But still, it’s not necessarily ‘fake news’. Removing false reports wouldn’t eliminate this.
Then there are more questionable posts like this:
That’s offensive, even verging on hate speech, but it likely doesn’t cross the actual line. The insinuation, however, is clear, and it’ll contribute to existing division, fueling people of certain political leanings. Such tactics are the same ones that Russian-based operatives used to infiltrate US political debate ahead of the 2016 US election, and again, such content will play a key role in 2020. But it’s not ‘fake news’ that’s the problem, it’s over-simplifcation, selective reporting, and playing into existing bias. And that is increasingly difficult to stamp out.
Such findings actually align with Facebook CEO Mark Zuckerberg’s initial response to the suggestion that fake news on Facebook influenced the 2016 vote.
As per Zuckerberg (in November 2016):
“Personally I think the idea that fake news on Facebook, which is a very small amount of the content, influenced the election in any way – I think is a pretty crazy idea.”
Zuckerberg was ridiculed for his comments, and later expressed regret for his wording. But actually, he was probably right – clearly fake news is likely a much smaller contributor to such movements, while skewed reporting, aimed at specific pain points, is more damaging.
Indeed, further academic study has found that:
“Fake news consumption is concentrated among a narrow subset of Americans with the most conservative news diets. And, most notably, no credible evidence exists that exposure to fake news changed the outcome of the 2016 election.”
“Web-browsing data collected during the 2016 U.S. election suggests that the average American was directly exposed to only a couple of pieces of blatantly false information on social media during the campaign, and that such exposure to misinformation on social media tends to have minimal effects on political beliefs.”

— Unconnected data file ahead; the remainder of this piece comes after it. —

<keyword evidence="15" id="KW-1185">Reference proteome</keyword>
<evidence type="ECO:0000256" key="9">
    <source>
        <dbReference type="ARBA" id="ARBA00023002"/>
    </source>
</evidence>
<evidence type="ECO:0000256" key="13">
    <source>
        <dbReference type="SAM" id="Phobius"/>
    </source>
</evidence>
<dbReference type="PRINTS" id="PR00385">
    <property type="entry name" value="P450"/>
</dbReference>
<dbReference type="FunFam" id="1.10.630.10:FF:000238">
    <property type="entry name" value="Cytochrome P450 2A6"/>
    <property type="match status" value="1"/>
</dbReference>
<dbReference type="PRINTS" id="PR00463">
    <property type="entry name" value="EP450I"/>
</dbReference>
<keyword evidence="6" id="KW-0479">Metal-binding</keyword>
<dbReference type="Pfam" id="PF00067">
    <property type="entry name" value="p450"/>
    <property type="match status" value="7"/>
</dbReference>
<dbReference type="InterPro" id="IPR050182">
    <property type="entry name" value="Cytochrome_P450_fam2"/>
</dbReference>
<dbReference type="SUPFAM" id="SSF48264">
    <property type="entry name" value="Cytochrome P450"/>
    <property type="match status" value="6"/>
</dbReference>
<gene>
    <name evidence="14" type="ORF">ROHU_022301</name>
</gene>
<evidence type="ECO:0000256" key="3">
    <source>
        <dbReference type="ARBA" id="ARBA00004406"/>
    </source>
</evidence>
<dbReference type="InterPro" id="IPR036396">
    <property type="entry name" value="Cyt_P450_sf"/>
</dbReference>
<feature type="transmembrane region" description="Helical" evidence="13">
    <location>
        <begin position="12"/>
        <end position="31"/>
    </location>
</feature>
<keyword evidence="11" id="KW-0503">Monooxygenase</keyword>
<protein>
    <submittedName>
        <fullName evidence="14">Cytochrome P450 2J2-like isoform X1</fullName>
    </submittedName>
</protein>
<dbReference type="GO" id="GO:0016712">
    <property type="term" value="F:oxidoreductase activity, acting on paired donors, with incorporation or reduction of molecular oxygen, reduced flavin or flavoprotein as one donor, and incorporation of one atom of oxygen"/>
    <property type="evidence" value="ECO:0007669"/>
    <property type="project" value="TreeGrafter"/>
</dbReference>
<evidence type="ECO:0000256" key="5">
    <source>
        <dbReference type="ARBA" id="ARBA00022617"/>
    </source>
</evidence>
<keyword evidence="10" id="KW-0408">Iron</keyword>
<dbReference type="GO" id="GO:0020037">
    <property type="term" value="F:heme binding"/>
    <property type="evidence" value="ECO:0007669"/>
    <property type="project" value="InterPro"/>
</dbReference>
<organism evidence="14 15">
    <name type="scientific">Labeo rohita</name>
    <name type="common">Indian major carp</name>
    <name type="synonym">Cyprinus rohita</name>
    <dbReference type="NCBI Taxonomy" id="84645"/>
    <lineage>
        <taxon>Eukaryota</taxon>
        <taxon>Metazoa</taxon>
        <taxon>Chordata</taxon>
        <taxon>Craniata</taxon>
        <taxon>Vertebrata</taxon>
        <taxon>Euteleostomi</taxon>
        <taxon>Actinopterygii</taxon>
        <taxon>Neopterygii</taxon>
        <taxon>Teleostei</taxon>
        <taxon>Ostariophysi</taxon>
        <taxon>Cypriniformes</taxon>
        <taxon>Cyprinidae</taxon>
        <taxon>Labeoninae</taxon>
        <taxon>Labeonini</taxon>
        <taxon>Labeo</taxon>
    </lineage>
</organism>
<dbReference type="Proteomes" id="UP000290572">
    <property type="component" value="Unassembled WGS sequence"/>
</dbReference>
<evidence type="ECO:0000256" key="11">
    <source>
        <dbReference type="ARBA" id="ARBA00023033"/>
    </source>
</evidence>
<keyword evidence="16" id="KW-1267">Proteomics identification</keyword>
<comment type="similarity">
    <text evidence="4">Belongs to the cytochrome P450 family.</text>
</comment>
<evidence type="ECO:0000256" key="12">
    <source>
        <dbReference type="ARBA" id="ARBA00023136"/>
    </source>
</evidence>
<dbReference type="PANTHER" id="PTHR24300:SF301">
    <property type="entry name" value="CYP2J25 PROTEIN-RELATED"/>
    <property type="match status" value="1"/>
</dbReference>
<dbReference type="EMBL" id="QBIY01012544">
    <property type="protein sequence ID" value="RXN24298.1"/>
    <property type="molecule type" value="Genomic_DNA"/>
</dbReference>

At first blush, this seems like a flaw in data collection, not indicative of the real impacts. But on further analysis, this is likely correct.
So what is the biggest influencer of political movements online?
As per research conducted by the University of Michigan and the University of Vienna, it’s more likely your connections that are driving your political views:
“Most people do not directly follow political pundits or news organizations on social media, yet the majority of social media users are incidentally exposed to news and political information on the platforms. This suggests that exposure to political information – including inaccurate political information – is in large part a result of our social connections.”
It’s sharing through these smaller, micro-networks of people who support each others’ beliefs that enable such narratives to spread, furthering impactful divides.
“If false information is being shared by close friends or family members, people may be less critical of its original source and more inclined to trust the information, regardless of its veracity. Because their defenses are down, individuals may be more prone to believe the misinformation, and even subsequently share it with their social networks.”
These reinforcement loops solidify such perspectives, and the dopamine rush that people get as a result of social likes and responses prompts further sharing. In this sense, it’s less about the accuracy of the report itself and more about what it can do for you.
Does it support your existing belief? Will your connections Like and comment in response?
Again, as Zuckerberg noted back in 2016:
“Voters make decisions based on their lived experience.”
That, ideally, would mean their day-to-day life, how politicians and political decisions impact how they live. But increasingly, the impact we’re talking about on such issues is less about the broader societal impact, and more about the personal validation they can get as a result of sharing a meme.
But most political issues can’t be simplified into an image with a few words. So what then? If people can’t get that dopamine hit, does that make them less engaged in the actual details of key matters? Should political groups simply be looking for more divisive, argumentative angles, and simplifying their policies in line with modern communications trends?
This is the ‘hate machine’ theory of social media, where anger and division reign supreme, and personal validation matters more than facts. And in that scenario, logic – as we’ve seen with vaccinations, climate change, even the ‘flat earth’ movement – matters far less than engagement.
Definitely, we should be doing what we can to detect and remove false narratives, but on reflection, it may not actually make any major difference.